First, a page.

How to overcome writer’s block, I can hear that flock of you running away from this article as soon as possible. Absurd! You snort. Never in a million years, do you smoke.

Writer’s block is, undeniably, scientifically proven to be impossible to overcome. Oh, just get over it! Well, I guess it’s not that easy. So try to sit for only a few minutes and listen. All you have to do is look, and you don’t have to write a single word. Ah, there they are again. I am beginning to distinguish now that the dust cloud is decreasing.

I’m here to tell you that the writer’s block can be overcome. Please remain seated. There are ways to deceive this nasty demon. Choose one, choose several and try it out. Soon, before you have a chance to speed up your heartbeat, guess what you’re writing. Here are some tried and true methods for overcoming writer’s block:

1. Be prepared. The only thing to fear is fear itself. (I know it’s a click, but once you start writing, feel free to improve it.) If you spend some time reflecting on your project before sitting down to write, you can get around the worst of all. The crippling panic.

2. Forget perfectionism. Nobody ever writes a masterpiece in the first draft. Don’t put any expectations in your writing! Tell yourself you are going to write absolute rubbish yourself and then allow yourself to smell your writing room happily.

3. Compose instead of editing.

Never, never write your first draft with your monkey-mind sitting on your shoulder, making sarcastic editorial comments. Composing is a magical process. It surpasses the conscious mind by galaxies. It is even incomprehensible to the alert, editorial, and monkey minds. Then prepare an ambush.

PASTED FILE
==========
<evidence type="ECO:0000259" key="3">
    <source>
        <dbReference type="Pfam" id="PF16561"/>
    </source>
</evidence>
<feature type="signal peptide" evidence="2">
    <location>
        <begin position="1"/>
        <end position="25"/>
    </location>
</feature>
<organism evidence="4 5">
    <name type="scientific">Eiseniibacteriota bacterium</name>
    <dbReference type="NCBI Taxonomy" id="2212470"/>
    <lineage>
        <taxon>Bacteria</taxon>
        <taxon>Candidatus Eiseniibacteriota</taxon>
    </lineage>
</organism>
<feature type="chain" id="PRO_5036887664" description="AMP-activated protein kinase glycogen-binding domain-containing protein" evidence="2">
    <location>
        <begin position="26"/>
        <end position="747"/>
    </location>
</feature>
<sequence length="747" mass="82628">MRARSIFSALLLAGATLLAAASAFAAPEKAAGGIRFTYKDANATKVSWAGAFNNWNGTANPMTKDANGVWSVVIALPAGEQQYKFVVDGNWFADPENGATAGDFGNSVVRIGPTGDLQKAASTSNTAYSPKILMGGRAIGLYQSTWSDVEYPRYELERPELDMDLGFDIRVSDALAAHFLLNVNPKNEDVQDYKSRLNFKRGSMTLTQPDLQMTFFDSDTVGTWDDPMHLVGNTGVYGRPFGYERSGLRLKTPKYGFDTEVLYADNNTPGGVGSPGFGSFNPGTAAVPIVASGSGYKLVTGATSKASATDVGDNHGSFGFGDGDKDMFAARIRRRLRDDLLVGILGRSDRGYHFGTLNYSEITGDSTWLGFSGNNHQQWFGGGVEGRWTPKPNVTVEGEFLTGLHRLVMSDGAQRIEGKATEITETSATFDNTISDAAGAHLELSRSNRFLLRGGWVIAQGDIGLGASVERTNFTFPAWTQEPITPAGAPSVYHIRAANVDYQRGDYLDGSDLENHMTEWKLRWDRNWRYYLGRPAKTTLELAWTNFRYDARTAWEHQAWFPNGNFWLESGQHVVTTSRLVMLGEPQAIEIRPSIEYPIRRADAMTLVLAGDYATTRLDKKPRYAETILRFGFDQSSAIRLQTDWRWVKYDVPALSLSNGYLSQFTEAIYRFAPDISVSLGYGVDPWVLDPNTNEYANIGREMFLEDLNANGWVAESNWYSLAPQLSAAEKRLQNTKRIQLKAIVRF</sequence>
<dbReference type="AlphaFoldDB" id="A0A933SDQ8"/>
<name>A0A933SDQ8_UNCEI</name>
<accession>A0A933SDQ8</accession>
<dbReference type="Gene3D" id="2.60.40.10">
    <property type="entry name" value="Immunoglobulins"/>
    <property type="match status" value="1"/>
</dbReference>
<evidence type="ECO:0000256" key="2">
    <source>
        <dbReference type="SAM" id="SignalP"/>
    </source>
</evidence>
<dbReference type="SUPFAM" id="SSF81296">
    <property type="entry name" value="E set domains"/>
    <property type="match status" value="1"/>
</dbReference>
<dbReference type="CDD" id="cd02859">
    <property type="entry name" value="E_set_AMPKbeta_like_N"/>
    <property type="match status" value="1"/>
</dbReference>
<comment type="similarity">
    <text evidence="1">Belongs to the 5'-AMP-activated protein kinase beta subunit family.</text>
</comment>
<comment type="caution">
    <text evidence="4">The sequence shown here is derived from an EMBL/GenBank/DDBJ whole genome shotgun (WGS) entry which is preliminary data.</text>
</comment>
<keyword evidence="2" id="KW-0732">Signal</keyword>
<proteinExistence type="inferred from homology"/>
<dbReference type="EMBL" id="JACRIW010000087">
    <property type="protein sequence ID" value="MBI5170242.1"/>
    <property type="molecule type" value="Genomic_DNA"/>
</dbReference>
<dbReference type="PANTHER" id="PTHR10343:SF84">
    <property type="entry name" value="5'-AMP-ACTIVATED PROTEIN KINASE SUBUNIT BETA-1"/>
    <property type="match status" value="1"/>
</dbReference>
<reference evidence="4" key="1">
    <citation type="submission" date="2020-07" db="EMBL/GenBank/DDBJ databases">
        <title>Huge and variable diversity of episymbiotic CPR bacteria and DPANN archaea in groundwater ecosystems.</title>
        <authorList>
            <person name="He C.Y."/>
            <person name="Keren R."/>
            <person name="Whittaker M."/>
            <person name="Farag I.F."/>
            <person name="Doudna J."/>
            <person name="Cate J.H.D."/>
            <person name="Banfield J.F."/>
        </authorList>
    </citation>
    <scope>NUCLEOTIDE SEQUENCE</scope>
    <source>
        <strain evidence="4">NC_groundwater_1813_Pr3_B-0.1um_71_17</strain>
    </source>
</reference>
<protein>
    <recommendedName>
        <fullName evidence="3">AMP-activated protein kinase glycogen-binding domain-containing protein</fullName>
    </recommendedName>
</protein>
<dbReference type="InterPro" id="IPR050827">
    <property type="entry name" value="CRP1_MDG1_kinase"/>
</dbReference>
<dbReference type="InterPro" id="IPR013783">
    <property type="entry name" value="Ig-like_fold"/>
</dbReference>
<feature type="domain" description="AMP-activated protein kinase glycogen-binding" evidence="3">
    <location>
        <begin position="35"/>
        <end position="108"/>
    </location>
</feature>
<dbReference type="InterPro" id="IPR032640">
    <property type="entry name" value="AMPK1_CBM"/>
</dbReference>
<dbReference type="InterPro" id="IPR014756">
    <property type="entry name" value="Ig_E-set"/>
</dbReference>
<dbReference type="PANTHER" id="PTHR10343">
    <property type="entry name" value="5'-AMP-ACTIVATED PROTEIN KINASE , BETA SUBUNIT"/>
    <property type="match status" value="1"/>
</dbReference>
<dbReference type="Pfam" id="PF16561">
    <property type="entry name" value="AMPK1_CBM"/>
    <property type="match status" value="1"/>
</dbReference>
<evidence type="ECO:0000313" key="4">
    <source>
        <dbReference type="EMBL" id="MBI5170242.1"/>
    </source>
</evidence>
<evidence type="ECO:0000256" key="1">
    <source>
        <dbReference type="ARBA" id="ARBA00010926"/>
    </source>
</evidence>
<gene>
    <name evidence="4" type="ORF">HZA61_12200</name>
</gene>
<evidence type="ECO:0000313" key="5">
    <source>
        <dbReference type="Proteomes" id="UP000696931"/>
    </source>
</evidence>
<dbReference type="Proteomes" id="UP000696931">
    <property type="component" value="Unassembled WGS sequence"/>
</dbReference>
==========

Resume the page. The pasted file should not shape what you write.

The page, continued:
Sit at your computer or your desk. Take a deep breath and erase all your thoughts. Let your finger hover over the keyboard or pick up your pen. And then pull a charade: it looks like you’re about to start writing, but instead, using your thumb and forefinger on your dominant hand, throw that ugly, annoying little monkey back into the barrel of laughter it came from.

So get in quick! Write, scribble, scream, howl, let go, as long as you do it with a pen or computer keyboard.

4. Forget the first sentence. You can sweat with that famous phrase when you finish your piece. Skip this! Go to the middle or the end. Start where you can. Chances are when you read it, and the first line will flash its little neon lights directly from the depths of your composition. 5. Concentration. This is difficult.

Life throws us so many curveballs. How about thinking of your writing time as a little vacation from all those annoying worries. Ban them!

Create a space, perhaps even physical, where nothing exists, except for the only present moment. If one of those annoying concerns bothers you, step on it as if it were an ugly insect! 6. Stop procrastinating. Write an outline. Keep your research notes in plain view. Use someone else’s writing to move on.

Babble incoherently on paper or the computer, if necessary. Just do it! (I know, I stole that line from somewhere). Attach anything that can help you move on: notes, sketches, photos of your grandmother. Place the cookie you can eat when your first draft is in sight but out of reach. Then choose the same type of writing you need to write and read it.

Then reread it. Soon, trust me, the fear will slowly disappear. Once you do, grab the keyboard and start typing!